Four Ways To Grieve the End Of A Relationship

Grief is one of the hardest, most human experiences you’ll ever go through. It comes to us all, in one form or another.

I recently bumped into a family friend in the supermarket. For a few years, she has been in conflict in her sister. She has been given the silent treatment by her sister and several passive aggressive expressions of her feelings have amounted to a frustrating, slow death of their relationship. My family friend doesn’t shy away from confrontation and so it was natural to ask her sister several times, what the problem was. The response was more silence and a reluctance to engage. I asked her how she felt about it now but the impact on her was clear. She was grieving the end of the relationship and perhaps even the future she had envisaged with her.

Photo by Nicholas Githiri on

Grief and conflict can become entwined. After somebody that you love dies, conflict can arise during grief because of the devastation that it causes. If you have ever lost somebody you love, you know exactly how vulnerable you felt, how raw and ravaged by a pain that seems to have no cure. In those sad moments, you may have realised that those you thought were your best friend or a caring relative, were not as supportive as you hoped.

When relationships end, you may feel grief, even if you feel angry and vengeful towards the other person. It’s not surprising. Conflict done badly can destroy trust and intimacy. The stronger the bond between you, the more likely you are to feel hurt and betrayed during conflict. When that subsides, as it always does, you may be surprised to feel the loss of a person you used to care about.

This blog post is about allowing yourself to grieve after a relationship has ended. Accepting loss with empathy and compassion is the only way to live with it. Grief doesn’t go away but it does get less overwhelming, a bit more manageable and ultimately, it becomes part of you. Here are four ways to help you get to that stage.

Recognise that you feel grief

It’s not always obvious that you feel loss, especially after an acrimonious breakup of any kind of relationship. Even if you are happy that the relationship has ended with that particular person, you may be grieving the loss of your hopes and dreams for the future whilst in that relationship. You may grieve the sense of intimacy you felt or you may be grieving lost opportunities. Take some time to reflect on what it is you feel about the ending of the relationship.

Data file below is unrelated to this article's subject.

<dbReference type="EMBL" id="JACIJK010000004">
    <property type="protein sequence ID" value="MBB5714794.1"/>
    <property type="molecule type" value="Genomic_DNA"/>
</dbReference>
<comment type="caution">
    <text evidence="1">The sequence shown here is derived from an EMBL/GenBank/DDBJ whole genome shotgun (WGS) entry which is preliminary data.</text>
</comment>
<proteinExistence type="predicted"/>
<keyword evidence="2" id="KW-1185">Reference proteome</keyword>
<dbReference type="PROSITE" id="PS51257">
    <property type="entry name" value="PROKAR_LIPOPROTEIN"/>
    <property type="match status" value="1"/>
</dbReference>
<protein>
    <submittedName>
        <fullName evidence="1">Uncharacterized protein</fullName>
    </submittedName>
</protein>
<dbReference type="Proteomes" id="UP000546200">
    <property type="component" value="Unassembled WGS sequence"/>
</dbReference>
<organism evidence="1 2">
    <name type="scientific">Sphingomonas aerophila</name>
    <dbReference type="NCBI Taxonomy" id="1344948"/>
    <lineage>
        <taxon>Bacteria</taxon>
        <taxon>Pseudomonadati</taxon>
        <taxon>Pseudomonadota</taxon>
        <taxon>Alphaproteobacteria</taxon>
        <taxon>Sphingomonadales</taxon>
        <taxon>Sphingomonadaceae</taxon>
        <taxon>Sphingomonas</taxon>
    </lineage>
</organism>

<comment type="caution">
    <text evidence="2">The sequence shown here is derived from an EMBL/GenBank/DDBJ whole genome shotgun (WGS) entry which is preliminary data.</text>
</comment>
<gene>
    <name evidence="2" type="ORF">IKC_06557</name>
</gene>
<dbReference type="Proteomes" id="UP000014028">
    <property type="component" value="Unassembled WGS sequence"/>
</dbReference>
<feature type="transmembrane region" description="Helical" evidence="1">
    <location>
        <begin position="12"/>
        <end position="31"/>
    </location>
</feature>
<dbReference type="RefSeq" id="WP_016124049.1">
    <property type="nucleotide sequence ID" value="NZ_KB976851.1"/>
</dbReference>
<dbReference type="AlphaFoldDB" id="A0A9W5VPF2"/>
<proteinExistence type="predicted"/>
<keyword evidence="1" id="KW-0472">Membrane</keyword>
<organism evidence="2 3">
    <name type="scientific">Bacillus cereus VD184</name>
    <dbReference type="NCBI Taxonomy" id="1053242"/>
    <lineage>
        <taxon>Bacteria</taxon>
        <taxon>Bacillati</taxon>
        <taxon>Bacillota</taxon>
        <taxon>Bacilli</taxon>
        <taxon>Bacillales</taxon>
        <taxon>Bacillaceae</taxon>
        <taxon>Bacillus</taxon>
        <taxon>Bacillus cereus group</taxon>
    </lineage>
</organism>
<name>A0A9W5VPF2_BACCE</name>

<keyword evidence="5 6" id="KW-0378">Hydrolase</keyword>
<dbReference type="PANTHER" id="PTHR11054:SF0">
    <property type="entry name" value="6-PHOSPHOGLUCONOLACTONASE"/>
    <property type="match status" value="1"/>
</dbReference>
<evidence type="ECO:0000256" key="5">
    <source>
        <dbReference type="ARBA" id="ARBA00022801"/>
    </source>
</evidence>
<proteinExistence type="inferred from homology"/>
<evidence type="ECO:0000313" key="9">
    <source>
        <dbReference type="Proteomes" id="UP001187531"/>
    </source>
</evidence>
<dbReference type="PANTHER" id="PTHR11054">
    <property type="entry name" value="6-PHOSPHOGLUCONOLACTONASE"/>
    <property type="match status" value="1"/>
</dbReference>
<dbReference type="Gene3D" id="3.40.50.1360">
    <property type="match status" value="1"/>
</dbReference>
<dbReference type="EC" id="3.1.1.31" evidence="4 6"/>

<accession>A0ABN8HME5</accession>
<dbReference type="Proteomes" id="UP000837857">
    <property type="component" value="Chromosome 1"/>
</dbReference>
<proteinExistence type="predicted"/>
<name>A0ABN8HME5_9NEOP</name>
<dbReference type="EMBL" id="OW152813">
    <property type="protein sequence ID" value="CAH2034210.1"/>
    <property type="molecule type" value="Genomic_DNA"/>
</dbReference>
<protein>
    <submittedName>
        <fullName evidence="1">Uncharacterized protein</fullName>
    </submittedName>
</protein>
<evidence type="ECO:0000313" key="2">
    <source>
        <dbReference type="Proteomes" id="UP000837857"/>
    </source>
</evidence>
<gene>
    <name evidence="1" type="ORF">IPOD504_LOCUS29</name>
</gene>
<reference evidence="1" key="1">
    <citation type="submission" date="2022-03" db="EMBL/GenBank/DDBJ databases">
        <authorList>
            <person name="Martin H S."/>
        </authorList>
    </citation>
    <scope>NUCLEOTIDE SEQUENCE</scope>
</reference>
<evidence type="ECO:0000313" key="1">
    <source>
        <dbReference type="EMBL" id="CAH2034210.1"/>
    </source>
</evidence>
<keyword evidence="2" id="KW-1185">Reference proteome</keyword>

Talk about your grief

If you can’t do that with a close friend who you can trust with your feelings, write it down. I find it helpful to start off writing the phrase “today my grief feels like….” Allowing myself to write freely, knowing that nobody will read it, gives me access to it and the space this powerful emotion needs to let off steam.

Find ways to cope

This may take some time because you are adjusting to the reality of your loss. Grief can feel particularly painful when you are reminded about the person you have lost through a conflict or otherwise. On their birthday or on yours, you may feel their absence even more; when you hear a song that they loved, you could feel a tremendous sadness or even when you see them in person but no longer greet each other. These are difficult moments and knowing how to cope with them can help you deal with it better.

Get some distance

It is often helpful to block the person on social media or to unfollow their newsfeed. Avoiding being in the same places as they are will help you to heal. You might want to take a break from mutual acquaintances or friends who talk about the person you were in conflict with, at least until your emotions have calmed.  Distance gives you the space and time to allow yourself to grieve in peace.

Grief is the hardest journey I have ever gone through. It’s like a tsunami that comes out of nowhere and destroys everything that you once believed was indestructible. It changes who you are and how you view the world. Some days you may be walking along a road, your mind focused on getting to work on time and all of a sudden, somebody or something reminds you of the person you have lost. Other days, it’s a struggle just to think straight.

It’s not all hopeless. It gets easier. Grief broke my heart open and showed me how beautiful intimacy and vulnerability are. I never really believed that before until my own grief forced me to admit that I wasn’t doing as well as I thought I was and that I needed support. Grief doesn’t weaken you, it makes you more emotional resilient if you accept it for what it is now. That’s how we can learn from our suffering.  

As always, let me know what you think or tell me about your own experiences of conflict and grief.

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